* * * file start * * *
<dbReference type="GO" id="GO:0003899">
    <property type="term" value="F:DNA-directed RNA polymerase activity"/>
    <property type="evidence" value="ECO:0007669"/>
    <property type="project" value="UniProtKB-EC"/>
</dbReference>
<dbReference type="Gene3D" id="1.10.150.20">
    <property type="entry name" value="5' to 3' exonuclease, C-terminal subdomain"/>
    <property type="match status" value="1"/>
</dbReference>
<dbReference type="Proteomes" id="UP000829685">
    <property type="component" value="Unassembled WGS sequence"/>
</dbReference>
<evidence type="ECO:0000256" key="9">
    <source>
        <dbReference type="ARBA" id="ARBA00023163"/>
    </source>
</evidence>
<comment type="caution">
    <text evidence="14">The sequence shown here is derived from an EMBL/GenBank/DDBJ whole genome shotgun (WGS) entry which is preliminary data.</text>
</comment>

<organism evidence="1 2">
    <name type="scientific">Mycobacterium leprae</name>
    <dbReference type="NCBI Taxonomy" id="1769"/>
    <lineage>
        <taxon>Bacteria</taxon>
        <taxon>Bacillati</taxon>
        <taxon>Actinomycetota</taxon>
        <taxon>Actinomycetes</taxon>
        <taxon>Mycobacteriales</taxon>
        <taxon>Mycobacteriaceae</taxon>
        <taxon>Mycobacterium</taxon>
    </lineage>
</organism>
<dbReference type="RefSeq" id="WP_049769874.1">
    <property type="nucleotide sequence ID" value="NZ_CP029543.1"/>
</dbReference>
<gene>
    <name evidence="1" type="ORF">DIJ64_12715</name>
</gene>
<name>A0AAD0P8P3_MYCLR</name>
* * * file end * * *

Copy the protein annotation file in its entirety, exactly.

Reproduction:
<dbReference type="GO" id="GO:0003899">
    <property type="term" value="F:DNA-directed RNA polymerase activity"/>
    <property type="evidence" value="ECO:0007669"/>
    <property type="project" value="UniProtKB-EC"/>
</dbReference>
<dbReference type="Gene3D" id="1.10.150.20">
    <property type="entry name" value="5' to 3' exonuclease, C-terminal subdomain"/>
    <property type="match status" value="1"/>
</dbReference>
<dbReference type="Proteomes" id="UP000829685">
    <property type="component" value="Unassembled WGS sequence"/>
</dbReference>
<evidence type="ECO:0000256" key="9">
    <source>
        <dbReference type="ARBA" id="ARBA00023163"/>
    </source>
</evidence>
<comment type="caution">
    <text evidence="14">The sequence shown here is derived from an EMBL/GenBank/DDBJ whole genome shotgun (WGS) entry which is preliminary data.</text>
</comment>

<organism evidence="1 2">
    <name type="scientific">Mycobacterium leprae</name>
    <dbReference type="NCBI Taxonomy" id="1769"/>
    <lineage>
        <taxon>Bacteria</taxon>
        <taxon>Bacillati</taxon>
        <taxon>Actinomycetota</taxon>
        <taxon>Actinomycetes</taxon>
        <taxon>Mycobacteriales</taxon>
        <taxon>Mycobacteriaceae</taxon>
        <taxon>Mycobacterium</taxon>
    </lineage>
</organism>
<dbReference type="RefSeq" id="WP_049769874.1">
    <property type="nucleotide sequence ID" value="NZ_CP029543.1"/>
</dbReference>
<gene>
    <name evidence="1" type="ORF">DIJ64_12715</name>
</gene>
<name>A0AAD0P8P3_MYCLR</name>